He has gone on to make other films such as No Such Thing (2001). It tells the story of a tabloid journalist named Beatrice whose fiance is killed by a monster in Iceland. Beatrice travels to Iceland to find and interview the monster that killed her fiance. The monster turns out to be this sensitive philosopher. They return to New York as celebrities. The films explores the satire of news media and the manipulation of news headlines. The film was screened at the Cannes Film Festival in 2001.
Hartley continued with this media manipulation theme in 2005 with the film The Girl from Monday. The film takes place in the future where people record their sexual experiences as economic transaction. It premiered at the 2005 Sundance Film Festival. It did not receive many positive reviews by critics.
Sam Raimi has definitely proved his versatility in the film world, working as a writer, director, producer, and actor during the span of his career which began with the low-budget, parodical horror movie The Evil Dead (1981). Raimi was born on October 23rd, 1959 in Royal Oaks, Michigan and showed an intense interest in film even before the age of ten. He started dabbling in filmmaking at the young age of thirteen using the used 8mm camera he bought with his birthday money. Upon graduating from high school, he began attending Michigan State University but eventually dropped out in order to pursue filmmaking and start working on The Evil Dead. He had experimented first with several short films titled It’s Murder! (1977), Clockwork (1978), and Within the Woods (1978) the latter of which served as the original fundraiser for The Evil Dead. (more…)
When looking at Spike Jonze’s film “Being John Malkovich” it is easy to see the ideas of self, control, and larger issues are presented. The screenplay was written by Charlie Kaufman ( who also wrote the screenplay for “Adaptation“).The movie stars John Cusack, Cameron Diaz, Catherine Keener, and of course John Malkovich as himself.
This film appealed for a lot of different reasons. One, for as off beat as Charlie Kaufman’s scripts are they are hilarious and deep at the same time. How would you feel if someone found a portal into your mind? Would you even want that to happen? Or would you as a person even enter that portal? This was the dilemma for an out-of-luck puppeteer named Craig Schwartz (Cusack), who from his wife’s suggestions gets a job at an unusual office as a file clerk. However, he encounters Maxine, a coworker, and falls in love with her. In spite of his uncontrollable obsession for her, Maxine rejects him. (more…)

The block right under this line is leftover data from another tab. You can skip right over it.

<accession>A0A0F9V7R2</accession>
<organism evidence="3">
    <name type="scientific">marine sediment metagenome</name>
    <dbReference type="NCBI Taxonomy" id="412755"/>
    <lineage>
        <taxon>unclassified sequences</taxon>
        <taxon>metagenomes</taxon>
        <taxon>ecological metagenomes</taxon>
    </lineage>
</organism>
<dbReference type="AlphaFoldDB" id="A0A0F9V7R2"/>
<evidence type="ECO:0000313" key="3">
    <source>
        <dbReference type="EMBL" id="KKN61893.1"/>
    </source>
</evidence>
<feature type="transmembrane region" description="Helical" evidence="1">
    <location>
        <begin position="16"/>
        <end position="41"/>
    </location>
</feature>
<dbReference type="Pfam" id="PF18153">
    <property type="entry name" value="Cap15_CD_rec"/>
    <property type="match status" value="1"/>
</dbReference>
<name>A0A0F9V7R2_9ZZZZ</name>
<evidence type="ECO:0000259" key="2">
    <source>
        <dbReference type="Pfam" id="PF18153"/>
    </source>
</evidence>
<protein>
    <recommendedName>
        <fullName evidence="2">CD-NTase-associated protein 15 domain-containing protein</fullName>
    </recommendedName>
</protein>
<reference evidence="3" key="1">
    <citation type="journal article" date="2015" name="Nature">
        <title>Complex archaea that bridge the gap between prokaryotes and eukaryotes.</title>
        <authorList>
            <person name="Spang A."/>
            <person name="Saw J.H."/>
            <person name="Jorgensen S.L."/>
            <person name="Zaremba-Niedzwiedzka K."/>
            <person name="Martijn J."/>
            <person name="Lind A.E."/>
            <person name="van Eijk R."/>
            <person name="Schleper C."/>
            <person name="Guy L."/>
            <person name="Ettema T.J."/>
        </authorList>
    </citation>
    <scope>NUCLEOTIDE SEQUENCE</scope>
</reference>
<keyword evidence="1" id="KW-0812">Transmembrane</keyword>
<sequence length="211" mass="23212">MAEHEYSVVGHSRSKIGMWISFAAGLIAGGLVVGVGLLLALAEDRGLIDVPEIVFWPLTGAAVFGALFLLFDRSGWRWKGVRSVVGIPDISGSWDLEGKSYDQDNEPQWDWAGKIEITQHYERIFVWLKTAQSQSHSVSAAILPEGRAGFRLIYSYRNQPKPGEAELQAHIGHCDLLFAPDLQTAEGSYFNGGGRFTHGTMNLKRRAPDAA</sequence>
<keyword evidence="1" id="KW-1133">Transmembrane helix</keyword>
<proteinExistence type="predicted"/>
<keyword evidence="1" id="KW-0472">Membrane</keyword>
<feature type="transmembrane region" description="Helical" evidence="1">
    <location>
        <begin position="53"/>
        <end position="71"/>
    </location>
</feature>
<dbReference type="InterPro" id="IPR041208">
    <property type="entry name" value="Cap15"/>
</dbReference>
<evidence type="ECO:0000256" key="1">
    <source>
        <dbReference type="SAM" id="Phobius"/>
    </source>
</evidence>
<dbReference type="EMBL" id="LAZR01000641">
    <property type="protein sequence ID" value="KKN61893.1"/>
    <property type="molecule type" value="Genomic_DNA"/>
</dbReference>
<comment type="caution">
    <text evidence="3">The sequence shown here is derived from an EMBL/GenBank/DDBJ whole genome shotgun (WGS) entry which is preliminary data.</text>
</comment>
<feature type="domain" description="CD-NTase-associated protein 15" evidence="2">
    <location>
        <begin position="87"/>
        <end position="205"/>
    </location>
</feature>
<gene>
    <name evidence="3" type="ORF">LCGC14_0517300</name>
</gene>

Alex Gibney serves a fitting tribute and in depth look into the life of Hunter Thompson. It truly is a hard feat to accurately capture the wildness of Thompson’s strange attitude and outtake on life and politics. This film focuses on the life of Hunter Thompson and centers around a few of his major works including Hells Angels, Fear and Loathing in Las Vegas, and also Fear and Loathing on the Campaign Trail 72’. With an impressive list of subjects for interviews Gibney captures the feelings and atmosphere of the time in which Hunter S. Thompson was at his true height.
Early in the movie the scene of the Chicago riots and beatings is very moving and truly helps display some of the reasons Thompson felt the way he did. One of the best aspects of this scene is the music, it adds another layer of feeling to the scene and helps take the viewer back to this era of time. Throughout the film Gibney chooses to use older songs from that time which not only illustrate the time period but also helps convey the feelings and emotions that was felt by the people of the 60s and 70s.
One of the most important aspects of this film is that the Narrator of the film, Johnny Depp. While preparing to film for Fear and Loathing for Las Vegas Depp lived with Hunter Thompson for an extended period of time and became very close with Thompson. Depp’s narration helps keep the atmosphere of Hunter Thompson that Gibney was trying to capture. Also having Thompson’s first wife and son as subjects for interview gives a closer more intimate look into Thompson’s life. Many of the subjects for interview are important and influential people during Thompson’s time such as Jimmy Carter, and Tom Wolfe. This helped show the impact that Thompson had on the people around him and people who impacted the world during this era. The last scene is of Thompson’s funeral and shows all the people who were interviewed for the film paying their final respects to Thompson. It is a very fitting and moving end for the film.
Gibney expertly showcases the life of Hunter Thompson and captures the atmosphere of the time in which Thompson was at his finest. He does by this by having a long list of influential subjects for interview, a well chosen soundtrack, and also showcases the life of Dr. Hunter S. Thompson. “It never got weird enough for me…”- H.S.T.
Since his early beginnings as an American Filmmaker, Terrence Malick has been hailed as one of the greatest filmmakers ever made and many of his films have been labeled as masterpieces. Born November 30th in Ottawa, Illinois in the year 1943. As he grew up, Malick worked on oil fields, his father was an oil company executive; he eventually went on to study Philosophy at Harvard University and then onto Oxford. Eventually Malick left Oxford after a disagreement with his mentor, he went on to teach Philosophy at MIT. Terrence Malick didn’t get his start in film, until he directed “Lanton Mills” earning him an MFA from the AFI Conservatory. Malick got his foot in the door writing and revising screenplays. He was credited for writing early drafts of “Great Balls of Fire” and “Dirty Harry”.